Relatives of Covid victims watch as the bodies of their loved ones are cremated in New Delhi

An exhausted cremation workers slumps to the ground in between shifts burning the bodies of Covid victims in Bengaluru

An exhausted cremation workers slumps to the ground in between shifts burning the bodies of Covid victims in Bengaluru

A female cremation worker helps to construct temporary platforms to burn the bodies of Covid victims in Bengaluru, India

A female cremation worker helps to construct temporary platforms to burn the bodies of Covid victims in Bengaluru, Indi

India is in the midst of a second wave of coronavirus infections that has seen at least 300,000 people test positive each day for the past week, and its COVID-19 death toll rise past 18 million.

Health systems and crematoriums have been overwhelmed. In Delhi, ambulances have been taking the bodies of COVID-19 victims to makeshift crematoriums in parks and parking lots, where bodies are burned on rows and rows of funeral pyres.

Kamruddin says he and his colleagues are working around the clock to bury COVID-19 victims.

‘This is our only job. Getting the body, removing it from the ambulance, and then burying it,’ he said, adding that he hasn’t had a holiday in a year.

Though it is the middle of the Muslim fasting month of Ramadan, Kamruddin told Reuters his trying job and the hot weather has kept him from fasting.

‘My work is really hard,’ he said. ‘I feel thirsty for water. I need to dig graves, cover them with mud, need to carry dead bodies. With all this work, how can I fast?’

Yet Kamruddin’s faith keeps him going, and he doesn’t expect aid from the government anytime soon.

‘Our trust in our mosque is very strong,’ he said. ‘The government is not going to give us anything. We don’t even want anything from the government.’ 

Meanwhile the US has confirmed it will send more than $100 million in supplies to Covid-ravaged India, including nearly one million instant tests on a first flight.

A COVID-19 patient waits in an ambulance outside a hospital in Jaipur as India's healthcare system buckles due to Covid

A COVID-19 patient waits in an ambulance outside a hospital in Jaipur as India’s healthcare system buckles due to Covid

A patient breathes with the help of oxygen provided by a Gurdwara, a place of worship for Sikhs, under a tent installed along the roadside in Ghaziabad, India

A patient breathes with the help of oxygen provided by a Gurdwara, a place of worship for Sikhs, under a tent installed along the roadside in Ghaziabad, India

Patients breathe with the help of oxygen provided by a Gurdwara, a place of worship for Sikhs, in Ghaziabad

Patients breathe with the help of oxygen provided by a Gurdwara, a place of worship for Sikhs, in Ghaziabad

Beds are seen in an indoor stadium converted into a COVID-19 care facility in Srinagar, India

Beds are seen in an indoor stadium converted into a COVID-19 care facility in Srinagar, India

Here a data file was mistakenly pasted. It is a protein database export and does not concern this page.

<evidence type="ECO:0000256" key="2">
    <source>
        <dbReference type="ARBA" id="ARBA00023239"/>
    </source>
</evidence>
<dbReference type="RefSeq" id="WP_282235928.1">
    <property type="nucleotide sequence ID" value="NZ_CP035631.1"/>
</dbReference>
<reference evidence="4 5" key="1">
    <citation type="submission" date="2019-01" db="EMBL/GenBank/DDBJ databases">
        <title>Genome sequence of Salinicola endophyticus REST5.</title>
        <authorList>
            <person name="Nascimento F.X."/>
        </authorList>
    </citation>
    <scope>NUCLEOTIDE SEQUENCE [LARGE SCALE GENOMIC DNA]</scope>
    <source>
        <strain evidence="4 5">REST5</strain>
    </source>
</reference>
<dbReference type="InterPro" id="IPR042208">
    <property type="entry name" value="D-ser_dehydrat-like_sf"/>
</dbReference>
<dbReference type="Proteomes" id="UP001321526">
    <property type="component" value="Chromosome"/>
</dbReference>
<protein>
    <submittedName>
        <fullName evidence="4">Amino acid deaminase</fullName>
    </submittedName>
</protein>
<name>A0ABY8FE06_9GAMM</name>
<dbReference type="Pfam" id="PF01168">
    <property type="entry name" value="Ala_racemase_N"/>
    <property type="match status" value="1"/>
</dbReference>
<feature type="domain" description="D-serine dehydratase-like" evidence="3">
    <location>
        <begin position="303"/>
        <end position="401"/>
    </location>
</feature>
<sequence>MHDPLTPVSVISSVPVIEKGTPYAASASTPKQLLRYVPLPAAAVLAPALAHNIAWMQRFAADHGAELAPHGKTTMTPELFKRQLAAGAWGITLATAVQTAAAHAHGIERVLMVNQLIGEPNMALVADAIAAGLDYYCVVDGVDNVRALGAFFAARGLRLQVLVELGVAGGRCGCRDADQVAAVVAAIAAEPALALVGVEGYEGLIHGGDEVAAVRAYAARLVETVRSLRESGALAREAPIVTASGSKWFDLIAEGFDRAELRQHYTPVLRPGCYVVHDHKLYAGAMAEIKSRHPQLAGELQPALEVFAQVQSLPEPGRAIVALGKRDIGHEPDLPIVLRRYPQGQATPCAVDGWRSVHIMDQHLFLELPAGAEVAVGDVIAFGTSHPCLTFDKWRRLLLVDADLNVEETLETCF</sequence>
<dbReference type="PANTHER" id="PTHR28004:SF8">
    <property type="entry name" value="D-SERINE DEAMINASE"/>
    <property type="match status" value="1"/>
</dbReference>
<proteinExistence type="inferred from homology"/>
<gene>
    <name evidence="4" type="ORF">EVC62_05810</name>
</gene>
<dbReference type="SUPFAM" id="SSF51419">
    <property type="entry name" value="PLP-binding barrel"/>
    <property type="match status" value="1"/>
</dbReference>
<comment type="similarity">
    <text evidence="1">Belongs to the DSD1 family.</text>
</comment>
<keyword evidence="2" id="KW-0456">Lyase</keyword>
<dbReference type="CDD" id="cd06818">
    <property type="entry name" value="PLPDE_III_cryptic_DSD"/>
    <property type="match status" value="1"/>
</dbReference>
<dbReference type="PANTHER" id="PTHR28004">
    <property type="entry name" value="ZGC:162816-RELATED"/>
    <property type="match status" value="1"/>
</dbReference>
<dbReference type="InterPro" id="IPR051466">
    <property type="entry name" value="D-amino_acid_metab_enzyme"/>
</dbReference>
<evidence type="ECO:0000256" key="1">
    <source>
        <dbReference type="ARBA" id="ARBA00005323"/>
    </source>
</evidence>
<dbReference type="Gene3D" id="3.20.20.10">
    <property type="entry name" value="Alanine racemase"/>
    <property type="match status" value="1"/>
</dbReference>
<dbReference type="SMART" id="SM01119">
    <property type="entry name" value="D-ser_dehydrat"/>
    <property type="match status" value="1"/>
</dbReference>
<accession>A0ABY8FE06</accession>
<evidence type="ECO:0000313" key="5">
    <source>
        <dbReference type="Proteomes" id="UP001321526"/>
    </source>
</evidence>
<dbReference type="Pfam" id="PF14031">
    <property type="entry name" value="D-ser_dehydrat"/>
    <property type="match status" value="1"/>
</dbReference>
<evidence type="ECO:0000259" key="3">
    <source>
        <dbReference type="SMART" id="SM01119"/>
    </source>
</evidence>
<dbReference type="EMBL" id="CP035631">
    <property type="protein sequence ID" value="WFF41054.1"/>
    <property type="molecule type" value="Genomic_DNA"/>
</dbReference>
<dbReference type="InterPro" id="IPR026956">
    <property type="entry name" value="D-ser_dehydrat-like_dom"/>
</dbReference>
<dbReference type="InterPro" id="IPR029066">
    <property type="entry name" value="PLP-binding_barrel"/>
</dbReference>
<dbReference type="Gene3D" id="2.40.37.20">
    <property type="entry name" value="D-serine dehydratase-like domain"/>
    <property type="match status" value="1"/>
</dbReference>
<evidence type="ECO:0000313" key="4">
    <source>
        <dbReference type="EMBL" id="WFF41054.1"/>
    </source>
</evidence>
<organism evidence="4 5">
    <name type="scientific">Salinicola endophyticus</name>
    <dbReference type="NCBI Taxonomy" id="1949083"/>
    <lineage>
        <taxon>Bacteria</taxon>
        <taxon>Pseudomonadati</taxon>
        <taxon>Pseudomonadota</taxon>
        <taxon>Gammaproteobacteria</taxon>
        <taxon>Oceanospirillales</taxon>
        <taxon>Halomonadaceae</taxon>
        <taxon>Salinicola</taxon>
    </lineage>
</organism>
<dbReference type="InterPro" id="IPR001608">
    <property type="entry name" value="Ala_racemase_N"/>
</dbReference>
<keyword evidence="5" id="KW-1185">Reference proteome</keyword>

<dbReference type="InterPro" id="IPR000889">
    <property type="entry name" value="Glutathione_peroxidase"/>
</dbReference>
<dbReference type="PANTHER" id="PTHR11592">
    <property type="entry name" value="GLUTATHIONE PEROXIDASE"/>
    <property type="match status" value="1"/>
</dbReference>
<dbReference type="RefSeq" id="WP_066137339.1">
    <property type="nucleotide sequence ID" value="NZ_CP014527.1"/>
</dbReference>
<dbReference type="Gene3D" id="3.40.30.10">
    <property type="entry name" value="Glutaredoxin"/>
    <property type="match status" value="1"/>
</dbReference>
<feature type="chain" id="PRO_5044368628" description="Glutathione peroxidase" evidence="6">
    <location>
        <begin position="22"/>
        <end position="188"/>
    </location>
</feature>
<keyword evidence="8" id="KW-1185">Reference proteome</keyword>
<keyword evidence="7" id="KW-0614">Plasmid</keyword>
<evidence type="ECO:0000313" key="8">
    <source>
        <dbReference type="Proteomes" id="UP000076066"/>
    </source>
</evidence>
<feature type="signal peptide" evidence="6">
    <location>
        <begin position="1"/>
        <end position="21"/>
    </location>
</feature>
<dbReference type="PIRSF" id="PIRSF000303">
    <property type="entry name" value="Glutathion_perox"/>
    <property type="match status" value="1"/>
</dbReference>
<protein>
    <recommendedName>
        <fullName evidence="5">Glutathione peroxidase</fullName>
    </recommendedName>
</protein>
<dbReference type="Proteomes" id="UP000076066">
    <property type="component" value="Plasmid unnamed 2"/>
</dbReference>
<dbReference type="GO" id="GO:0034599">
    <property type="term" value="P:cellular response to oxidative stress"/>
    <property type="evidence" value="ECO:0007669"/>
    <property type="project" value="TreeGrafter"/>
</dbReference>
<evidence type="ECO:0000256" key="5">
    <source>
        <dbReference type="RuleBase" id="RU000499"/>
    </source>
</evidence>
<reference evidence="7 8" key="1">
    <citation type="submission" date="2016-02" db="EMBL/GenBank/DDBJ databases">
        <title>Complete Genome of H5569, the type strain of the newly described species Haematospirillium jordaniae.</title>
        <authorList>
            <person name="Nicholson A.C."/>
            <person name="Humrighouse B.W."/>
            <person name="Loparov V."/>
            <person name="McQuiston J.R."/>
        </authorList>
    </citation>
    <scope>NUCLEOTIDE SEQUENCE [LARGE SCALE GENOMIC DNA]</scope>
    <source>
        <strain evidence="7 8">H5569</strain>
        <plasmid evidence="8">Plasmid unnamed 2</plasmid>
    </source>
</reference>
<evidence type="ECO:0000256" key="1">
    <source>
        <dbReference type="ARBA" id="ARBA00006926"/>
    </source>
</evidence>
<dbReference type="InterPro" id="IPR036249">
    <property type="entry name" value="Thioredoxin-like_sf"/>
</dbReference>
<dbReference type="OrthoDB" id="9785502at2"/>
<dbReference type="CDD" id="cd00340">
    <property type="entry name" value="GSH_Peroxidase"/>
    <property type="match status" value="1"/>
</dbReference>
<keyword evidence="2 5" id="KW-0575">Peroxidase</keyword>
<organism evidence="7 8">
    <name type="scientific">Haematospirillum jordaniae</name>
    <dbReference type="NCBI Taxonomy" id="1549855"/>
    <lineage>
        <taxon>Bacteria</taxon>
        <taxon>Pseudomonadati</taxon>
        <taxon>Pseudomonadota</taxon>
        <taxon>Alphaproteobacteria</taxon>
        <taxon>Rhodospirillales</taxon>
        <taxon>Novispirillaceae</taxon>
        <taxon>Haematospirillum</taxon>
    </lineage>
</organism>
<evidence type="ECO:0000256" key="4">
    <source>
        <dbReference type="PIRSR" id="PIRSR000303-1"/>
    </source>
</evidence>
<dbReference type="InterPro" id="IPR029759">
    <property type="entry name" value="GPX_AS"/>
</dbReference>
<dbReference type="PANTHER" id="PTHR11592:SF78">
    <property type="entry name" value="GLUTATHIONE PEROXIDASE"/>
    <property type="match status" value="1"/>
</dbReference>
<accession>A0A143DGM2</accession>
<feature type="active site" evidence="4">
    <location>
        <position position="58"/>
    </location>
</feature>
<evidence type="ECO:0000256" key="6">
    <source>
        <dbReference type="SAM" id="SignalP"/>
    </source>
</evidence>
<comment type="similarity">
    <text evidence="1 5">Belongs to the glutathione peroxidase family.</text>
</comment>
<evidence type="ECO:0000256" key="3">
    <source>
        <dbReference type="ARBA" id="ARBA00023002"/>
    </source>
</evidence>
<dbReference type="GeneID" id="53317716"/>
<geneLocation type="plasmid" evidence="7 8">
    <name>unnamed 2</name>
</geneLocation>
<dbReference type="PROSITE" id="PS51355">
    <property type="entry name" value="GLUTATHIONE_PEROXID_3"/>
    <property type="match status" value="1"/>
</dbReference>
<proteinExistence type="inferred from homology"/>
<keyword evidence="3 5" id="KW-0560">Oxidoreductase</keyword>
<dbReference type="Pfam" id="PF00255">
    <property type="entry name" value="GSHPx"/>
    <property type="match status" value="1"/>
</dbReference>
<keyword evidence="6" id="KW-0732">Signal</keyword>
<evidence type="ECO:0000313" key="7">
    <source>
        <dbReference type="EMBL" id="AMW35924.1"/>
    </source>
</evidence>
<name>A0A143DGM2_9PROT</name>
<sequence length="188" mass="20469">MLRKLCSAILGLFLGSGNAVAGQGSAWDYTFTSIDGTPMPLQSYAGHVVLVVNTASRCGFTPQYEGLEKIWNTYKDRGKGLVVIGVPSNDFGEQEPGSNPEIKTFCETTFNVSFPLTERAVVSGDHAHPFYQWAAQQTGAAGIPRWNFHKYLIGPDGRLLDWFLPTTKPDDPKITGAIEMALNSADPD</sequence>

An employee fills oxygen cylinders inside an oxygen filling centre in Bengaluru, India

An employee fills oxygen cylinders inside an oxygen filling centre in Bengaluru, India

The White House said the first flight would arrive Thursday in New Delhi on a military plane, days after President Joe Biden promised to step up assistance to the emerging US ally.

The first shipment includes 960,000 rapid tests, which can detect Covid in 15 minutes, and 100,000 N95 masks for frontline health workers, the US Agency for International Development said.

The White House said total aid on flights in the coming days would be worth more than $100 million and include 1,000 refillable oxygen cylinders and 1,700 concentrators that produce oxygen for patients from the air.

‘Just as India sent assistance to the United States when our hospitals were strained early in the pandemic, the United States is determined to help India in its time of need,’ a White House statement said.

The White House said it was also sending supplies to India to produce more than 20 million vaccine doses.

The supplies are being diverted from US orders to produce the AstraZeneca vaccine, which has not been approved for use in the United States.

The White House had promised Sunday to free up material to let India produce Covishield, its low-cost version of AstraZeneca, after criticism that the United States was hogging supply even as it succeeds with mass vaccination.

Biden said Monday that the United States would also ship overseas up to 60 million AstraZeneca vaccine doses that have already been manufactured, but it remained unclear how many would go to India.

Nations have rushed supplies to India as it contends with one of the world’s most catastrophic surges of Covid-19 since the pandemic began, overwhelming hospitals and pushing crematoriums past capacity.

The devastation comes even though India is a leading producer of vaccines.

A couple wearing full PPE take part in a traditional marriage ceremony in Madhya Pradesh state

A couple wearing full PPE take part in a traditional marriage ceremony in Madhya Pradesh state